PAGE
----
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Indian minor trafficked for sex, attends school for the first timeIndia Blooms News Service
"I tried to stop him but he didn’t listen,” recalls Sakshi (name changed) of the day she was raped as a child. She has not been able to forget that night ever since. Trafficked at a tender age she was only eight when she was raped. After her parents sealed a deal with a pimp Sakshi landed in brothels and finally at Sonagachi- one of India’s largest red-light districts- in Kolkata, West Bengal.
Battling with the memories of the dark days she spent in the red light area, Sakshi like any other girl of her age dreams of going to school and having a normal life.
While sharing her heart thumping story Sakshi would often choke and pause. Narrating the story of the mental and physical torture she underwent brought back memories of the horror days.
Hailing from a poor family in Bihar, Sakshi’s parents considered her to be a burden and sold her to a brothel owner. After living in many brothels she finally found herself in Sonagachi in Kolkata.
When she refused to accompany the pimp to the brothel, she was drugged and raped. “They locked me in a room and all I could remember are those bruises on my body, the way I was tortured and forced to have sex with older men. They forced me to serve five – six men per day,” says Sakshi.
“I was very scared and escaping was not an easy option to think of. Every day spent at the brothel was like hell for me. Whenever I refused to have sex they drugged me. When they would still not have their way they would shove candles, sticks and chili paste into me and I succumbed to the situation,” she adds.
Girls being considered burden is a common phenomenon across villages in India. In most cases, the girls are sold off by their parents for money and even by their family members or close ones.
According to National Crime Record Bureau every 8 minutes a girl goes missing in India. 12 lakh minors are sold for sex in India. The girls are mainly bought from neighbouring states by pimps. They are sold to brothel owners and then forced into prostitution.
Sakshi did not come out in the open immediately. It took her some time to open up. Recalling her past was not easy for this little girl.
“I wanted to run away and inform the cops. But I had no evidence to prove. They threatened to kill me if I tried to escape,” says the survivor.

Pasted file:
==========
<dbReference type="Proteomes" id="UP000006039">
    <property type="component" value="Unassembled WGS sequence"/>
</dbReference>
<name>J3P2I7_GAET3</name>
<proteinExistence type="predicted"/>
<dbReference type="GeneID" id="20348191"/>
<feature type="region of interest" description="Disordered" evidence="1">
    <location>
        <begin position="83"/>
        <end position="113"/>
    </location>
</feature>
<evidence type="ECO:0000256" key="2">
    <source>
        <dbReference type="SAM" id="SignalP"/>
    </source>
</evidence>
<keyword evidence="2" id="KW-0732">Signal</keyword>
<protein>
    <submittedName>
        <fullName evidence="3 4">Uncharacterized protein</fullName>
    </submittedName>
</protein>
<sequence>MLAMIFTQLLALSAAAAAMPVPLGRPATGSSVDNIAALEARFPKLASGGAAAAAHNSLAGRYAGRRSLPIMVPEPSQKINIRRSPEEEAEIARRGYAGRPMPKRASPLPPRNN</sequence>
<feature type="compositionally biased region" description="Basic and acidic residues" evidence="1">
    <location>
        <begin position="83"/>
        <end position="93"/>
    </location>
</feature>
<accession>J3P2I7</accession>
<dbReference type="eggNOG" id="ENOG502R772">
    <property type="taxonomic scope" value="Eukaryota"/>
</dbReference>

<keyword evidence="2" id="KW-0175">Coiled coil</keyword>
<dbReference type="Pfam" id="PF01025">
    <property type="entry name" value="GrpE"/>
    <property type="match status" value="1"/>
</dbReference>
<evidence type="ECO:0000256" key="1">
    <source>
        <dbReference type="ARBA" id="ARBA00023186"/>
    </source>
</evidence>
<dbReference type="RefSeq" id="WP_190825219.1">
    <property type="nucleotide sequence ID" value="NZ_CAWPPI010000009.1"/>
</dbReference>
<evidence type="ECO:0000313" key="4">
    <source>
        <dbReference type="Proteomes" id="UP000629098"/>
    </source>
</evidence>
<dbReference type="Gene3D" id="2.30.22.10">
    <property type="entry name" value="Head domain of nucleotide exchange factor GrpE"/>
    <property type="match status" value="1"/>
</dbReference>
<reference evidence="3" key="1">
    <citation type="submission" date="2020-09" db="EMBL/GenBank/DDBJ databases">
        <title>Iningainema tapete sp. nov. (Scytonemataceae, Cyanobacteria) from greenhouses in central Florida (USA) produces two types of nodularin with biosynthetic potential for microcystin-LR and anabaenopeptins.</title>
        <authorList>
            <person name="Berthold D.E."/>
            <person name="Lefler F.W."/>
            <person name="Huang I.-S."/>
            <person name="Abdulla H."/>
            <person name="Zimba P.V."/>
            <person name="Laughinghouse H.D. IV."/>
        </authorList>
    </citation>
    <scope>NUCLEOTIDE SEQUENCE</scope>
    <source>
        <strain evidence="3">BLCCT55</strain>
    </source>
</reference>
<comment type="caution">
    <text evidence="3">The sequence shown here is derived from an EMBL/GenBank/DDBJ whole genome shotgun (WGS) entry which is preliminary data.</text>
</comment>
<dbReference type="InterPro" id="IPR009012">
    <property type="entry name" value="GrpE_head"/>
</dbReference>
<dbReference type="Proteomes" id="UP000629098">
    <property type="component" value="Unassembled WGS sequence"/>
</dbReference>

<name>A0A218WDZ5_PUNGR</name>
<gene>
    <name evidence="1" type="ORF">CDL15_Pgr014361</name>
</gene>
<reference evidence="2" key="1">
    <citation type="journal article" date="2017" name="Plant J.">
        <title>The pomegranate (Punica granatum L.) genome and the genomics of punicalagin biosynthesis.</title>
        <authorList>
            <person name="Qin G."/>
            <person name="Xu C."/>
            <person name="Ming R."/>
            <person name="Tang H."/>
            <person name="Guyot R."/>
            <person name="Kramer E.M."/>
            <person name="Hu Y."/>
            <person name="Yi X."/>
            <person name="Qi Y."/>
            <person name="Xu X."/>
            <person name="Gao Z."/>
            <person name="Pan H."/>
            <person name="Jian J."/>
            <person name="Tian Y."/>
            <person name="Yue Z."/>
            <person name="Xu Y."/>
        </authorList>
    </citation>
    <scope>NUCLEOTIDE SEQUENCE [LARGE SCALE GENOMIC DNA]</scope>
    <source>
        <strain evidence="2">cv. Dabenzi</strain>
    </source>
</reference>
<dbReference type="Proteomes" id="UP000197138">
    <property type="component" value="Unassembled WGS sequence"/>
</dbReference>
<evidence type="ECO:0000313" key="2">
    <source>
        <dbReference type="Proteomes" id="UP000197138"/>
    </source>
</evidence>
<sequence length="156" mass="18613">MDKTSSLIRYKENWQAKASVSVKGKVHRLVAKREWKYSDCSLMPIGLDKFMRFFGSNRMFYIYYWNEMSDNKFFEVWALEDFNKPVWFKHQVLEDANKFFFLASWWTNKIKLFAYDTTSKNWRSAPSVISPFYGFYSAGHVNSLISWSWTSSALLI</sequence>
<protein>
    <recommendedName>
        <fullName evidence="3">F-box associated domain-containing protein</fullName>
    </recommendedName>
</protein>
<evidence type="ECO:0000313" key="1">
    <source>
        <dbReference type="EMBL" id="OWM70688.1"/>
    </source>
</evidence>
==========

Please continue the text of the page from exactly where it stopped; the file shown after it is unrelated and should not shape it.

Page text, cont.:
The brothel owners usually say misleading stories to the girls to prevent them from escaping and force them to work for clients. The minors are forced to believe these stories. The owners say that even if they escape, they will never be accepted by the society or their family as they would forever have the tag of a prostitute embossed on them.
They are told they would never find a respectable alternative job. Not just a career they are also told they’d never find a husband. Men could only mean clients and never brothers, lovers or husbands for them,
Sakshi worked in Sonagachi for a year and then in 2015 she was rescued by an NGO. The NGO workers conducted a rescue operation along with a CID team and managed to rescue six girls from the same brothel. They failed to arrest the pimp in Sakshi’s case as he fled before they could reach him.
Sakshi was then taken to an aftercare home, a shelter, especially for sex trafficking survivors. It took time for Sakshi to overcome the trauma. She expressed her desire to take up education before supervisor Bina Nandy.
At the "Aftercare Home" she has started her schooling and vocational training. “She always had the desire to study in a proper school like other children. Sakshi was the strongest victim that we have ever rescued. She also helped our team to track other victims and rescue them,” says Nandy. They finally helped her to get admission in a private school that Sakshi always longed for.
After five years of sex slavery, Sakshi went to school. She found her freedom and reclaimed her childhood at the age of 13.
Sakshi is a brave girl, who wants to live her life on her own terms. “To live, you have to fight. Without education you can’t do anything,” says Sakshi. The little girl aims to be a teacher and forgetting everything she wants to move ahead and find her own identity.
Sakshi is one of the thousands who are trafficked for sex. The TIP (Trafficking in person Report 2015, 184), reports that incidents of selling of girls for sex, under S.372 of the IPC, 85% of incidents reported throughout India were from West Bengal.
West Bengal still has 20% share of India’s Human trafficking cases according to 2011 Indian census.
Sex trafficking business is skyrocketing in West Bengal. The percentage of minors trafficked for sex is increasing due to high demands among the clients. The minors are mostly targeted because the pimps receive huge amount for trafficking minors.
The demands of virgin girls are high among the customers, who visit brothels, which is directly proportionate to the growing rate of sex trafficking. Minors are forced into prostitution and in most cases they are difficult to locate due to their changed name. Sex-trafficking has emerged as a high-profile business in West Bengal.
In Sakshi’s case, the pimp escaped. But in most cases due to corruption at every level of the system the accused often get bail and sometimes the trial is stalled or delayed for indefinite periods.
Corruption and inactive law enforcement and inappropriate judicial system have allowed the traffickers to conduct such crime. In most cases, police are bribed by brothel owners when raids are conducted. This has opened way and permitted the traffickers to continue the sex trafficking business, say activists.
Sakhi is one of those lucky girls who was rescued and got a chance to start her life afresh. There are thousands of girls who are being trafficked for sex and forced into prostitution.
(Images by Anunay Arko)
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